Posted: 28 November, 2008
Research conducted at the Milagro observatory has uncovered two nearby regions in space that exhibit unusually high readings of cosmic rays.
This is the second finding of a source of near-Earth galactic cosmic rays announced in the past week; scientists working on the ATIC experiment reported a surplus of cosmic ray electrons near to the Earth in the 20 November issue of the journal Nature. You can read our report here.
"These two results may be due to the same, or different, astrophysical phenomenon,” says Jordan Goodman of the University of Maryland and principal investigator for Milagro. "However, they both suggest the presence of high-energy particle acceleration in the vicinity of the Earth. Our new findings point to general locations for the localised excesses of cosmic-ray protons observed with the Milagro observatory."
Showers of high energy particles occur when high energy particles strike the top of the atmosphere. Image: Simon Swardy/U. Chicago/ NASA.
Cosmic rays are charged particles, including protons and
"Whatever the source of the protons we observed with Milagro, their path to Earth is deflected by the magnetic field of the Milky Way so that we cannot directly tell exactly where they originate," says Goodman. "And whether the regions of excess seen by Milagro actually point to a source of cosmic rays, or are the result of some other unknown nearby effect is an important question raised by our observations."
Based on seven years worth of observations of the entire sky above the northern hemisphere, and over 200 billion cosmic ray collisions with the Earth's atmosphere, the researchers could see statistical peaks in the number of cosmic ray events originating from relatively small regions of the sky. An excess of cosmic ray protons were found in an area above and to the right of Orion, near the constellation Taurus. The other hot spot was identified as comma-shaped region in the sky near the constellation Gemini.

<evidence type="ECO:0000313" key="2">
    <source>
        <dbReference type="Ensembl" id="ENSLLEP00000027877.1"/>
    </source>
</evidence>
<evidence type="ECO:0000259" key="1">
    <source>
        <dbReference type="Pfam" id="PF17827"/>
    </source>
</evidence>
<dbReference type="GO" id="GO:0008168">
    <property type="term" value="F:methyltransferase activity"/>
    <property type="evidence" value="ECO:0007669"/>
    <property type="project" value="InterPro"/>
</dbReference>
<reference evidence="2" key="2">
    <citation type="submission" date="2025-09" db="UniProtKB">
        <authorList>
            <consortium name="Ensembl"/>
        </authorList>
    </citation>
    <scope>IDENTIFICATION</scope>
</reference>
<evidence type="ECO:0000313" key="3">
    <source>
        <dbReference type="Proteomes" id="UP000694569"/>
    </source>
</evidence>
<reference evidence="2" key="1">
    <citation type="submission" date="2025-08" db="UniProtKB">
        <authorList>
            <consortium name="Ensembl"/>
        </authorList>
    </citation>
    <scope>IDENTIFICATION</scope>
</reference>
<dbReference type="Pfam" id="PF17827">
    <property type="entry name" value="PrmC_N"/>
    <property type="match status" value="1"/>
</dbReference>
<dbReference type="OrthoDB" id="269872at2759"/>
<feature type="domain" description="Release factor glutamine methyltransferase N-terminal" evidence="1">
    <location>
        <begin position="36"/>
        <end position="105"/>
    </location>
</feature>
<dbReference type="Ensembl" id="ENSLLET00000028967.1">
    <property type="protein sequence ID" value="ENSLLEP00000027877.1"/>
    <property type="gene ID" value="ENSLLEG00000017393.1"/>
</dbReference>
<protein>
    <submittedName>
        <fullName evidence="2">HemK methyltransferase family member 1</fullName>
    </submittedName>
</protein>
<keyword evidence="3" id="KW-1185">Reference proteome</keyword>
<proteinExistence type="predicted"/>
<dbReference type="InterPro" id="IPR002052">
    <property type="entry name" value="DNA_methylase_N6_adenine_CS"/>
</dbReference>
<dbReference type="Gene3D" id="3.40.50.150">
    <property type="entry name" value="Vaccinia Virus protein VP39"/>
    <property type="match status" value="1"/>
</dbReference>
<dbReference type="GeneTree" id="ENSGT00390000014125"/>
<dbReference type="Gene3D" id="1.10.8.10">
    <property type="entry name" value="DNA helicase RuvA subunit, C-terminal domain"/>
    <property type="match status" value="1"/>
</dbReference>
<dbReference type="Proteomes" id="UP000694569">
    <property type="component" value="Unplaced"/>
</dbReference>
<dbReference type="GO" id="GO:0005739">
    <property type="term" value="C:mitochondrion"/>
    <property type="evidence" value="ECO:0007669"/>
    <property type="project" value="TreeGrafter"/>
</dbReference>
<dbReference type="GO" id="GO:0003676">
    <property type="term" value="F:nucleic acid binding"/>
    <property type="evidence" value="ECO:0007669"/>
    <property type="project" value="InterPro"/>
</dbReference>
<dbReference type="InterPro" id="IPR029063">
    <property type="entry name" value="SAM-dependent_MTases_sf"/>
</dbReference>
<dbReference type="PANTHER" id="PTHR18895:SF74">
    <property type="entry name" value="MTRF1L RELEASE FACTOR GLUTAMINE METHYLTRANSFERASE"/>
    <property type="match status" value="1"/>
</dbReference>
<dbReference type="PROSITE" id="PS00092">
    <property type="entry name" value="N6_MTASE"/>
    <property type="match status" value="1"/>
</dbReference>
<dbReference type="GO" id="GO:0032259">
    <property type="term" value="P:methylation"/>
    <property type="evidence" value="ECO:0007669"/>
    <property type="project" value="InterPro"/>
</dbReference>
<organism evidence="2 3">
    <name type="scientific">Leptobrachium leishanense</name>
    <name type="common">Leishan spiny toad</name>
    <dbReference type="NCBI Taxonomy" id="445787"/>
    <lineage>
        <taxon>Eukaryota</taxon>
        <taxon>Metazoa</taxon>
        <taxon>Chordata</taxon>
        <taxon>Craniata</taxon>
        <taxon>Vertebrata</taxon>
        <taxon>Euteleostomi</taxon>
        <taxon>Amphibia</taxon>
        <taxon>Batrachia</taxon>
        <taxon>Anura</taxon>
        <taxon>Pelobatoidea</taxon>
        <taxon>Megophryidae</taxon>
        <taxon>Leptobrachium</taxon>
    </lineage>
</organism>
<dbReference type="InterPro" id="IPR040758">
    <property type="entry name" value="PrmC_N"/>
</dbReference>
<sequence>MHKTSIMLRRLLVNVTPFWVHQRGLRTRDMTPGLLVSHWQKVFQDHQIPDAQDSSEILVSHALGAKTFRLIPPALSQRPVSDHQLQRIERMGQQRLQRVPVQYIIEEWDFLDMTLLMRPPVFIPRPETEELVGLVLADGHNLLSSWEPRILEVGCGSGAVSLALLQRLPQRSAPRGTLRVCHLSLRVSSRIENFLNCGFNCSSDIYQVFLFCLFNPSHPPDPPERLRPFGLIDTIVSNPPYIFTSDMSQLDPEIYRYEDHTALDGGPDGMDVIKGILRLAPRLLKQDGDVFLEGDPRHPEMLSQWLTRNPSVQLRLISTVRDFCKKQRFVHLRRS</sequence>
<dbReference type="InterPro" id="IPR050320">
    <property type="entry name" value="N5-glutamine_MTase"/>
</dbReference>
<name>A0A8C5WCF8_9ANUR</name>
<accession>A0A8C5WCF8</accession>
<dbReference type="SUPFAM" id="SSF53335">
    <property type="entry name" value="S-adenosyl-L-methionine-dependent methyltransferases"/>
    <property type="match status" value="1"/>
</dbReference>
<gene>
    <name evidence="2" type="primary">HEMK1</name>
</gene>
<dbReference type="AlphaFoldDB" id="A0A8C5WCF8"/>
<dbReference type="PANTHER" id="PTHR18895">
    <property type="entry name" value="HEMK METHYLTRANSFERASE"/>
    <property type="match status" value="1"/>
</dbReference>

The Milagro Observatory is located under several metres of water to enhance cosmic ray particle detections. Image: Milagro Observatory.
The Milagro observatory is located in a 60 x 80 x 8 metre covered pond in the Jemez Mountains near Los Alamos, New Mexico, and detects cosmic rays by observing the energetic secondary particles that make it to the surface. The Earth’s atmosphere protects us from direct strikes of high energy cosmic ray particles and when a high-energy cosmic ray enters the atmosphere it loses its energy via interactions with the nuclei that make up the air. These interactions create a large cascade of secondary particles in an ‘air shower’. The particles in the air shower interact much more quickly with water than air, and generate more detectable particles in water, which is why cosmic ray detectors are usually encased in water.
Future observations of cosmic rays may come in the form of a new observatory that Goodman and colleagues have proposed to the National Science Foundation. This second-generation experiment named the High Altitude Water Cherenkov experiment (HAWC) would be built at a high altitude site in Mexico.